Acne, eruptive skin disease. It is primarily a disorder of the sebaceous follicles of the skin and appears most often on the face,
neck, and back. The natural secretion, or sebum, of the follicles accumulates and mixes with dust and dirt. The follicles and
surrounding tissue become inflamed and blackheads appear. If the follicle opening completely closes, the accumulated sebum is
degraded by bacteria and forms a cyst.
Acne vulgaris, the most common form, is usually associated with adolescence but may also occur in adults. A severe form of the
disorder is known as acne conglobata. Other forms of acne are also observed, such as the chloracne caused by chlorinated
compounds. In acne rosacea, the capillaries in the cheeks, forehead, and nose are swollen with blood and the oil glands in the skin
Acne in adolescence results primarily from hormonal changes taking place in the body; the hormones stimulate sebum
production. Outbreaks cannot be prevented by a controlled diet and are not a sign of uncleanliness. Good hygiene should be
observed, however, to prevent more serious infections. Severe acne may be treated by antibiotics, benzoyl peroxide, or vitamin A
derivatives. Severe acne in adults may be a sign of an underlying endocrine disorder.
CAUSES OF ACNE
1. Sebaceous Gland
Sebaceous Gland, tiny oil-producing gland that is commonly found in human skin, except in the palms of the hands and the soles
of the feet. Sebaceous glands resemble small sacks with narrow outlet canals, or ducts. The ducts of some sebaceous glands open
directly onto the surface of the skin, but normally the ducts connect beneath the skin’s surface with the cavities, or follicles, that
surround individual strands of hair. Sebaceous glands are therefore most numerous where hair grows thickest. As a general rule,
sebaceous glands are larger and more active in men than in women.
The oily fluid produced by sebaceous glands is called sebum. Sebum helps retain body heat and prevent excessive evaporation of
perspiration. Its secretion on the surface of the skin keeps hair and skin both soft and supple.
Sebaceous glands may malfunction and overproduce sebum, a condition known as seborrhea. Individuals with seborrhea have
oily faces and greasy scalps, and are likely to develop seborrheic dermatitis, a scaly and itchy inflammation of the skin that
produces dandruff as well as rashes on the scalp, chest, and back. Seborrhea may develop into acne, a condition commonly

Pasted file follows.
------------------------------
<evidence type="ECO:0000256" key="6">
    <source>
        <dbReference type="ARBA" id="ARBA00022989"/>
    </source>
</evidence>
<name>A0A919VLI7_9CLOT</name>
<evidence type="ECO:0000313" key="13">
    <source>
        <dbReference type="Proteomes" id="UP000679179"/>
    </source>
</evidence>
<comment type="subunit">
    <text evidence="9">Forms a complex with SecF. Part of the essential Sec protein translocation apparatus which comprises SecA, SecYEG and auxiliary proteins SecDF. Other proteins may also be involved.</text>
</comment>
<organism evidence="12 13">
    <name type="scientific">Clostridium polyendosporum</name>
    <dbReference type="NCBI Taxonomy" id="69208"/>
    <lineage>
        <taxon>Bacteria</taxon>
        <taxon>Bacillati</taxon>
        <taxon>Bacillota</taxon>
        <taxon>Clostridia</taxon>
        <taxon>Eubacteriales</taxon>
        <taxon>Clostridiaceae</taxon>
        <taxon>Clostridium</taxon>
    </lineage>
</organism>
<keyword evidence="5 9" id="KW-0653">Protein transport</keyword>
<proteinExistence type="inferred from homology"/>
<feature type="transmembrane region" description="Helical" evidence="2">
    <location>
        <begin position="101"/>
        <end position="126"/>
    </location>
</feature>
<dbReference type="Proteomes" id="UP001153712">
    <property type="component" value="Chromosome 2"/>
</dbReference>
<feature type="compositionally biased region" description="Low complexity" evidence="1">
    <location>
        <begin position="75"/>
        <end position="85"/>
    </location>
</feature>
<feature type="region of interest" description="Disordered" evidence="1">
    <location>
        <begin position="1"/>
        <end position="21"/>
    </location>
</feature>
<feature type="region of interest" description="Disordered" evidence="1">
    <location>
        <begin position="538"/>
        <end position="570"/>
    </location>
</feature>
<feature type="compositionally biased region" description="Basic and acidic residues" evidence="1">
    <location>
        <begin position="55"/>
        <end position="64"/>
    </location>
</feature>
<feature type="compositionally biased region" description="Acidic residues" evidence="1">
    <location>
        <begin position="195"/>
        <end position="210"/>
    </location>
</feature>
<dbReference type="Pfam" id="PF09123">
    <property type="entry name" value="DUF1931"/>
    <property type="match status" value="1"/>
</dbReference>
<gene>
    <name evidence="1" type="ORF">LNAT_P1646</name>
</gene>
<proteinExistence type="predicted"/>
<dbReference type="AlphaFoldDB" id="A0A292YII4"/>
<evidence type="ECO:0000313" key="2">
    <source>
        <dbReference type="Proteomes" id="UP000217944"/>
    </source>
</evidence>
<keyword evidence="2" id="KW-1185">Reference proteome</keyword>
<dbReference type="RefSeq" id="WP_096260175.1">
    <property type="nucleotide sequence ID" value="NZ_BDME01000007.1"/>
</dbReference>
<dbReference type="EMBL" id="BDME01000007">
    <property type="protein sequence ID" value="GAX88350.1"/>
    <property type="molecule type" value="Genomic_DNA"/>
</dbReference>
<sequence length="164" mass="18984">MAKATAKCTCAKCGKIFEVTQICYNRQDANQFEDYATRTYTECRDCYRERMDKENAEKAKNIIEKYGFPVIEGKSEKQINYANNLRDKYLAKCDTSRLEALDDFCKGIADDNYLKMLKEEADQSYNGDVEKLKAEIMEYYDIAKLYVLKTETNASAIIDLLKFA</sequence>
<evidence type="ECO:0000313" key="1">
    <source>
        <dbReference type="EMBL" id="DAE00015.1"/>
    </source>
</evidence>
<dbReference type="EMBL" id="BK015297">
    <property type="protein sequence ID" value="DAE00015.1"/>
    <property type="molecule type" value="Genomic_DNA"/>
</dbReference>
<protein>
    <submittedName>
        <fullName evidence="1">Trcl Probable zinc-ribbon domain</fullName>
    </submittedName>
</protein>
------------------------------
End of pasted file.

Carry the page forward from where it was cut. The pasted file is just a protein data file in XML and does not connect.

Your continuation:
affecting adolescents and young adults. In acne, bacteria break down sebum into fatty acids. As the bacteria continue to work, the
fatty acids seep out, forming whiteheads and other eruptions on the surface of the skin.
Sometimes sebum becomes clogged in the opening of a sebaceous gland and forms a blackhead. Although blackheads look as if
they result from dirt beneath the skin, their color is actually produced by the combination of sebum and oxygen. Another
condition caused by the blockage of a sebaceous gland is the sebaceous cyst, a large flesh-colored lump beneath the surface of the
skin. Although a sebaceous cyst poses no threat to general health, it may be surgically removed for cosmetic reasons.
Puberty, period in the human life span during which the organs of sexual reproduction mature. This maturation is evidenced in
females by the onset of menstruation, in males by the production of semen, and in both by the enlargement of the external
genitalia. Rapid growth marks a range of physiological changes. Various secondary sexual characteristics also appear for the first
time during puberty; in males, production of body hair increases markedly, particularly in the pubic, axillary, and facial regions,
and the voice usually changes and becomes deeper in tone; in females, hair also appears in the pubic and axillary regions, and the
breasts become enlarged. Accelerated development of the sweat glands in both sexes may trigger acne.
Puberty usually occurs in males between the ages of 13 and 16, and in females between the ages of 11 and 14. Among the
pathological conditions related to puberty are amenorrhea and pubertas praecox. The former is characterized by an absence or
cessation of menstrual flow not caused by pregnancy. The latter is the premature appearance in the male or female of the typical
physiological characteristics of puberty and is caused by disturbances of secretion in the anterior pituitary, in the adrenals, or in
the gonads. See Adolescence.
Erythromycin, antibiotic drug used to treat a wide variety of bacterial infections. These infections include respiratory tract
infections such as pneumonia, urinary tract infections, ear and skin infections, gonorrhea, syphilis, rheumatic fever, whooping
cough, and diphtheria. The drug is also used in a form applied directly to the skin to treat acne. It works by interfering with the